Magic City K9 Teaches Inmates to Become Certified Dog Trainers
(Picture Credit: OLIVER BUNIC/AFP via Getty Images)
Shelter dogs and incarcerated men find hope through Magic City K9, a Florida-based nonprofit that teaches inmates to become certified dog trainers. Last week (via South Florida’s Local 10), the program hosted an event at the Everglades Correctional Institution (ECI).
Shelter Dogs and Inmates Find Hope
The nonprofit’s director launched her pilot program at the Everglade’s Re-Entry Center in 2017. Dee Hoult is a certified-dog behavior consultant. She also has over 12 years of experience working with incarcerated men. In 2019, Hoult expanded the program. After an interview, Magic City K9 accepts trainees under a 90-day probation period.
Magic City K9 rescues and rehabilitates dogs from shelters that are at a high risk for euthanasia. Hoult usually selects dogs from shelters in Palm Beach and Miami-Dade counties. Typically, the dogs she chooses are often in need of additional discipline. Shelter dogs appear less attractive to potential families if they are not socialized or are unmanageable.
Scott Turner is an inmate and lead trainer for Magic City K9. “When the dogs first get here, they’re aggressive or scared,” Turner says. “After getting constant love and affection, their temperament usually changes.”
On Wednesday, an audience and a judge watched a training session. Inmates walked alongside the dogs, practicing weaving in and out of orange cones. They gave basic commands to the canine students, always rewarding behavior with positive reinforcement.
“We’re learning patience, we’re learning love, we’re learning how to communicate,” said Turner. “As much as we’re rescuing and rehabilitating these dogs, they’re just as much doing that for us.”
Inmates to Become Certified Dog Trainers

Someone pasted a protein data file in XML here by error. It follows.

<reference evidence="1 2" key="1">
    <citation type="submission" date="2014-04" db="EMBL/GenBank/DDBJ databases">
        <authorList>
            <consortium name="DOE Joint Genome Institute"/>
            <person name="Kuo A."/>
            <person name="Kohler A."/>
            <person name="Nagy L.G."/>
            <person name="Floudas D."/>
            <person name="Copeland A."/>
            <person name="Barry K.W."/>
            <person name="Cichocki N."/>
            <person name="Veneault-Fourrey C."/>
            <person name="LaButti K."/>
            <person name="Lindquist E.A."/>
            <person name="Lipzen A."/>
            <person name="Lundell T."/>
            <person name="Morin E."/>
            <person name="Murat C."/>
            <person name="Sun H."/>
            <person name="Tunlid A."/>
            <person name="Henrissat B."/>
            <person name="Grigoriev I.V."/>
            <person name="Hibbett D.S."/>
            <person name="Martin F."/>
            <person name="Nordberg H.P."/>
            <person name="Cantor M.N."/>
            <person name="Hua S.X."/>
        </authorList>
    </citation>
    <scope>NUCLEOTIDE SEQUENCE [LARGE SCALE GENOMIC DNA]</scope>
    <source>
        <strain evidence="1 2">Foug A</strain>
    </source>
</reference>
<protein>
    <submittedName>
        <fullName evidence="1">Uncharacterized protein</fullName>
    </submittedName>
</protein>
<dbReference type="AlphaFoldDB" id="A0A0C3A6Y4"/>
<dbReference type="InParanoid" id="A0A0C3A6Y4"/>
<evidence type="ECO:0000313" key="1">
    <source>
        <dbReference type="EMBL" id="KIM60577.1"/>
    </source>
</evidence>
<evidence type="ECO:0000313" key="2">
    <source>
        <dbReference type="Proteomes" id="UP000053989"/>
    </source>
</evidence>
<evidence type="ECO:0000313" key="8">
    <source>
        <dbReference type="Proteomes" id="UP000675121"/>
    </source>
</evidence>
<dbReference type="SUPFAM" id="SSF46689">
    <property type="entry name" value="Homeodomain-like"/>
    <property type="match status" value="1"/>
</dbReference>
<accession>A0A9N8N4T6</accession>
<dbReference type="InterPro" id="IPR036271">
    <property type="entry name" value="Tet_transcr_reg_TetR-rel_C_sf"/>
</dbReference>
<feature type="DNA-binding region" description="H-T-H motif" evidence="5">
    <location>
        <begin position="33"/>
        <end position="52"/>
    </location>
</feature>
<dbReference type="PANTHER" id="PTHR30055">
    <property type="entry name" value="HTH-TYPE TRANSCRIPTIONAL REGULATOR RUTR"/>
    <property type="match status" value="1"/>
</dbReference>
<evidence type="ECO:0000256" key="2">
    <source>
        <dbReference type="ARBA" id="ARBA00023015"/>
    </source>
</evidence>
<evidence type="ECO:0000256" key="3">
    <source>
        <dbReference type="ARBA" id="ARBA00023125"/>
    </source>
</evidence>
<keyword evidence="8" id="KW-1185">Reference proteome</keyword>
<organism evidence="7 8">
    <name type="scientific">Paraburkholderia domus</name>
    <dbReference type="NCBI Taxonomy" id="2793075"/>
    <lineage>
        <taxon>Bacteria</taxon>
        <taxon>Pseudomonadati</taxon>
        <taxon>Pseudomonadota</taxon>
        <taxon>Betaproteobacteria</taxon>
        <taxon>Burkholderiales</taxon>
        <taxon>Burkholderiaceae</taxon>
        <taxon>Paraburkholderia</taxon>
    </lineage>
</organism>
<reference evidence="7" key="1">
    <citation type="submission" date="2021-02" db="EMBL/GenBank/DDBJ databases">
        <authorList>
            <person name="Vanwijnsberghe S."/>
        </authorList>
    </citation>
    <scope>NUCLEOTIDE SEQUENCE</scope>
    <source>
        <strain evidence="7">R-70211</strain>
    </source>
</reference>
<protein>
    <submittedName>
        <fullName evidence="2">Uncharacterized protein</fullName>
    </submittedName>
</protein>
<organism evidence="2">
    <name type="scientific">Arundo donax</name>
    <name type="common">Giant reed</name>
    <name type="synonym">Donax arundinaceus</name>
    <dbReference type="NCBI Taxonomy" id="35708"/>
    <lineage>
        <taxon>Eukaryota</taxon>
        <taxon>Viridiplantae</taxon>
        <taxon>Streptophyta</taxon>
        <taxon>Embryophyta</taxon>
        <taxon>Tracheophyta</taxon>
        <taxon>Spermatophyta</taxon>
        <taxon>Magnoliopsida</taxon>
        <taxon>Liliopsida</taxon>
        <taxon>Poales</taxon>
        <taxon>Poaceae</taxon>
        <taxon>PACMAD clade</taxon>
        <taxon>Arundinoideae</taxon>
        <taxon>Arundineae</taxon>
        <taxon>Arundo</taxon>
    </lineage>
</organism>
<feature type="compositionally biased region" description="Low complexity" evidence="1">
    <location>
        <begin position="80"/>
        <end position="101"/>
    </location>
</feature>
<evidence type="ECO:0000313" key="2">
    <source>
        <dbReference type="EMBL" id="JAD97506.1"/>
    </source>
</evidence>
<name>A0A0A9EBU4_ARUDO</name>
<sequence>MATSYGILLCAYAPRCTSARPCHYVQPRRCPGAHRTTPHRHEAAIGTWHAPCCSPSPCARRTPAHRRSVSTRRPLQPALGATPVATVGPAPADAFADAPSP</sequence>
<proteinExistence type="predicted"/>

The program gives dogs the chance for rehabilitation. Ordinarily, it is difficult to modify animal behavior without dedicated time and attention. Because of the program, the pups have hope to find a forever family. Additionally, inmates learn a new skill that can help them transition to life outside incarceration.
“I am really centered on making sure that I give these inmates, who are going to be released back out into our community, the skills they need to do this as a career when they are released,” said Hoult.
It is a long road for inmates to become certified dog trainers. Trainees must prove they are able to guide the dogs through a four-level module, beginning with basic commands, leash walking, behavioral correction, grooming, and feeding. Program directors administer tests throughout the course of the program to observe progress. To become a lead trainer, certification students must dedicate over 4,000 hours of training.
Inmates train the dogs for four months. Then after this period, the program works to find homes for the dogs. Around 100 dogs come through the program in the course of a year. While spending time with the dogs gives the inmates a skill, it is also rewarding for their well-being and emotional health. For both the inmates and dogs, there is hope on the horizon.
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